Regards

Gid

vincenzo
04-10-2005, 02:07
Im used to the pressing the shutter twice after a screen review now, but it would definitely be better if Epson fixed it by firmware as per Seans suggestion. I have missed a few good shots due to forgetting the need to press twice. I hope it doesn't take Epson long to do something about this.

Jim Watts
04-10-2005, 02:18
Serial Number 24xx, Exposures approx 1,000.
I have had the problem occassionally but as Ed says its intermitant and I am not sure I have not been able to identify the cause.
Normally mine behaves as follows (from jlw):
-- LCD folded out and turned on: first shutter press turns off LCD; second press fires shutter. (This is how mine behaves as long as I have remembered to cock the shutter after viewing on LCD).
-- LCD folded out but not turned on: first press fires shutter.
-- LCD folded in: first press fires shutter

I think that the intermiitant problem has ony occured for me when the camera has come out of "sleep" mode when it sometimes takes perhaps a bit longer to wake up than I expect. Normally I tap the shutter as I am bringing it up to my eye and its ready (I have timed this and its less than two seconds in most cases) but on the odd occassion it takes two or three presses before it fires.

I will try some more detailed tests along jlw lines to try and pin point it.

Ed Schwartzreic
04-10-2005, 03:34
Sean,

I have about 2500 exposures on #001064. I've noticed the problem all along, though.

Ed

Sean Reid
04-10-2005, 04:10
"-- LCD folded out and turned on: first shutter press turns off LCD; second press fires shutter. (This is how mine behaves.)"

Right, normal behavior

"-- LCD folded out but not turned on: first press does nothing (turning "off" the LCD that was already off?); second press fires shutter."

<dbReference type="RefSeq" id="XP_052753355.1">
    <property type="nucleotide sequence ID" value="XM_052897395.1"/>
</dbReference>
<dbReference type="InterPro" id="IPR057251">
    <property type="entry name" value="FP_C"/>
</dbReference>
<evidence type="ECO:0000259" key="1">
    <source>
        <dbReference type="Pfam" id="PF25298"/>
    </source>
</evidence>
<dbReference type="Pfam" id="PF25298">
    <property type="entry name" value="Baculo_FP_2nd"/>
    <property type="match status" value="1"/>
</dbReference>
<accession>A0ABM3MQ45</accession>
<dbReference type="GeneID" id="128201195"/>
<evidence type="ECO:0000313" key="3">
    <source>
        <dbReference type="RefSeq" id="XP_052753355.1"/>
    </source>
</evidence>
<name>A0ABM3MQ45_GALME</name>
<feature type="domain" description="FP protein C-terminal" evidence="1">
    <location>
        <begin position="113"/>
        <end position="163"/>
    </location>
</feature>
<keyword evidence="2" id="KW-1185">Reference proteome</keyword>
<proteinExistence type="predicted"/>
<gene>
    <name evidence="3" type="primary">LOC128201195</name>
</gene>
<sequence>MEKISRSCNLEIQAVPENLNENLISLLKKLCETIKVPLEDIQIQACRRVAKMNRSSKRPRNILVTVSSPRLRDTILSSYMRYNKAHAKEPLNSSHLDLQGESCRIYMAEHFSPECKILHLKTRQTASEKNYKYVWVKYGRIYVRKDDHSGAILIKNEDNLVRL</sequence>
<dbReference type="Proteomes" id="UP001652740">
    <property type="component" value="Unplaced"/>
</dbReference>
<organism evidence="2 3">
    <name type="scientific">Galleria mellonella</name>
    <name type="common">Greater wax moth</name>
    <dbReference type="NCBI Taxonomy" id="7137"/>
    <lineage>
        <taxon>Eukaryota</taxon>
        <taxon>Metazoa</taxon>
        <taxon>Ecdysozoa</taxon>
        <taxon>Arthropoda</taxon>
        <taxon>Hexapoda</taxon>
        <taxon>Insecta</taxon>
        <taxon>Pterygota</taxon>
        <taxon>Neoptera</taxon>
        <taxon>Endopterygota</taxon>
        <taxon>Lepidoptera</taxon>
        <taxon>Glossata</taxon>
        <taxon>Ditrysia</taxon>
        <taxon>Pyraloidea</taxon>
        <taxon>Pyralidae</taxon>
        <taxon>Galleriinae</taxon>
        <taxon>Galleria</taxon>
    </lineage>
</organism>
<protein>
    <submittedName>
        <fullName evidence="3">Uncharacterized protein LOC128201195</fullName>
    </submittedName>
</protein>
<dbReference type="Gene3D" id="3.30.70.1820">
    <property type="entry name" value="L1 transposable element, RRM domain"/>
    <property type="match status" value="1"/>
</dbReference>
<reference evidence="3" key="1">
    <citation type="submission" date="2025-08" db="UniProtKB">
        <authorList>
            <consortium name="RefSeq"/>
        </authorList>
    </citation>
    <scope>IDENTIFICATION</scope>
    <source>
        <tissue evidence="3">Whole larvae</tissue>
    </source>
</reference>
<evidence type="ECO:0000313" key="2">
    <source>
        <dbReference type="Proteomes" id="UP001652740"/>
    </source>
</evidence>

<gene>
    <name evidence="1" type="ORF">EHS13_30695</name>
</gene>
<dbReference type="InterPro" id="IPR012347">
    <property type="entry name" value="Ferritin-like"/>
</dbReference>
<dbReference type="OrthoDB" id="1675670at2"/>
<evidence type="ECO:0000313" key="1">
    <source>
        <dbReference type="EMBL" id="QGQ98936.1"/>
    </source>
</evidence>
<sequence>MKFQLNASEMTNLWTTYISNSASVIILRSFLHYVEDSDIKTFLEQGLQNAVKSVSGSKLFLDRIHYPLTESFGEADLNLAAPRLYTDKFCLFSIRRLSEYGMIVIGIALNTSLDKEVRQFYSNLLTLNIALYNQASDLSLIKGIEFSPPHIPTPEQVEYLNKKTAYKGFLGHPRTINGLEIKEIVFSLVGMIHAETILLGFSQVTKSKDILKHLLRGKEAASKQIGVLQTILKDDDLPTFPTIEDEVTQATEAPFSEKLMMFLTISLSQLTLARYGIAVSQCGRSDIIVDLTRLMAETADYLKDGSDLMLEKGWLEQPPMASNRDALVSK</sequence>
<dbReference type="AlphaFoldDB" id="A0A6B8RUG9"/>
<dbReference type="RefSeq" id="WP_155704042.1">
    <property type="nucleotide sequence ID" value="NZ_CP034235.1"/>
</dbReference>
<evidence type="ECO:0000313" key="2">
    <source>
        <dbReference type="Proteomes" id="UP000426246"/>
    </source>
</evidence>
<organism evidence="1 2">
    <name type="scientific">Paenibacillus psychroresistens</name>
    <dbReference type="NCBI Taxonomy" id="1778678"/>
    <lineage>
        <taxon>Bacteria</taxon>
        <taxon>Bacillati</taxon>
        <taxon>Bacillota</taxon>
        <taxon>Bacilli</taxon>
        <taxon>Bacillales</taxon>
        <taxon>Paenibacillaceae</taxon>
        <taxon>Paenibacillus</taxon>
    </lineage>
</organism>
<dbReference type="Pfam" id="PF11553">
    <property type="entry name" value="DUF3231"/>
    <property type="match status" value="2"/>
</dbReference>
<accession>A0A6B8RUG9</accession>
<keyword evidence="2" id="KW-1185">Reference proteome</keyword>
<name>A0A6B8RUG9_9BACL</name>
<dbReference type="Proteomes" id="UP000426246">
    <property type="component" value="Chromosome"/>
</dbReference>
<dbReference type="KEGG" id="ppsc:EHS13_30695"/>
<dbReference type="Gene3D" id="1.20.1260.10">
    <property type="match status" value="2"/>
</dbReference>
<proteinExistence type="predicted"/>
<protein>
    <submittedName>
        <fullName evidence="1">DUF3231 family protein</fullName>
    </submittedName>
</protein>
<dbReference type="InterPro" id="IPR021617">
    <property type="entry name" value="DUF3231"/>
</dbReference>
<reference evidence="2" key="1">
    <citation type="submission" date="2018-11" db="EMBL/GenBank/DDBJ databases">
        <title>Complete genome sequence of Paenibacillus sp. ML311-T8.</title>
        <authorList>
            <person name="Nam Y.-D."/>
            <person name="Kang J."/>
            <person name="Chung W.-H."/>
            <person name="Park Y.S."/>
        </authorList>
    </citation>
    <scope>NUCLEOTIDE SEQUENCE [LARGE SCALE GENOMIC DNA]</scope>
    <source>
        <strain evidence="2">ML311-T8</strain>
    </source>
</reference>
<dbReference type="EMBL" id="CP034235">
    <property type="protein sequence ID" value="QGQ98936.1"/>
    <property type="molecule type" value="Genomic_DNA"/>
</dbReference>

Right, strange behavior.

"-- LCD folded in: first press fires shutter (this is how mine behaves.)"

Right, normal behavior.

"I think we all agree that the first and third cases are designed-in behaviors, whether we like them or not, as everyone's R-D 1 seems to work that way."

Right

"It's the second case that is weird. I haven't experienced it (I'd guess my camera is getting on to about 4,000 exposures, but it could be more) but I think we need to pin it down a bit more."

We have guests coming today and I'm currently recharging the R-D1 batteries but as soon as time allows, I'll try to do some more specific tests to isolate this problem further.


"-- Or does the LCD eventually "time-out" by itself? I haven't been able to produce this behavior yet, but if it does, I am guessing it might be caused by the whole camera going into power-save mode -- which, as we've all learned the hard way, requires one press of the shutter release (or cycling the power switch) to wake it up, and then a second press to release the shutter."

When the camera goes into sleep mode, the various dials all go to their null positions. That isn't the case when this happens.

"(Another thought: Does this behavior occur regardless of the battery's state of charge? If the battery is close the flat, the LCD might drain it enough to make it shut off; then, after some recovery time, the battery would again have enough power to make an exposure, but you'd still need two presses because the camera's CPU still registers the LCD as on.)[/QUOTE]"

Yes, regardless of battery state. Like any camera, the R-D1 can get flaky when the batt is low but this does not seem to be connected to that.

Cheers,

Sean

Sean Reid
04-10-2005, 04:13
Hi Sean,

Thanks for the reviews on Luminous Landscape.

You're welcome, glad that you enjoyed them.

Cheers,

Sean

Sean Reid
04-10-2005, 04:17
Hi Sean,

There was a post on this somewhere else - may have been dpreveiw epson forum. However, here's the thing. If you've reveiwed an image on the LCD and dont switch off the LCD using the menu button, then, what you describe happens consistently i.e. double shutter press required. Switch off the LCD using the menu button and always a single shutter press. Since I picked this up, I have had no problems when I follow this procedure. However, I do still forget and when I do, guess what - two presses required. It should be fixed so that this doesn't happen, but there's the workaround. Hope this helps.

Regards

Gid

OK, when I get a charged battery I'll try and see if that's the case with mine. Thanks.

Cheers,

Sean

chametzoo
04-10-2005, 06:51
Sean...My experience was the same as GLD's above and have read as much in other forums. It's something Epson missed in design. My serial number was about 18xx (camera was returned for focusing reasons.) Michael

DanielT
04-10-2005, 08:15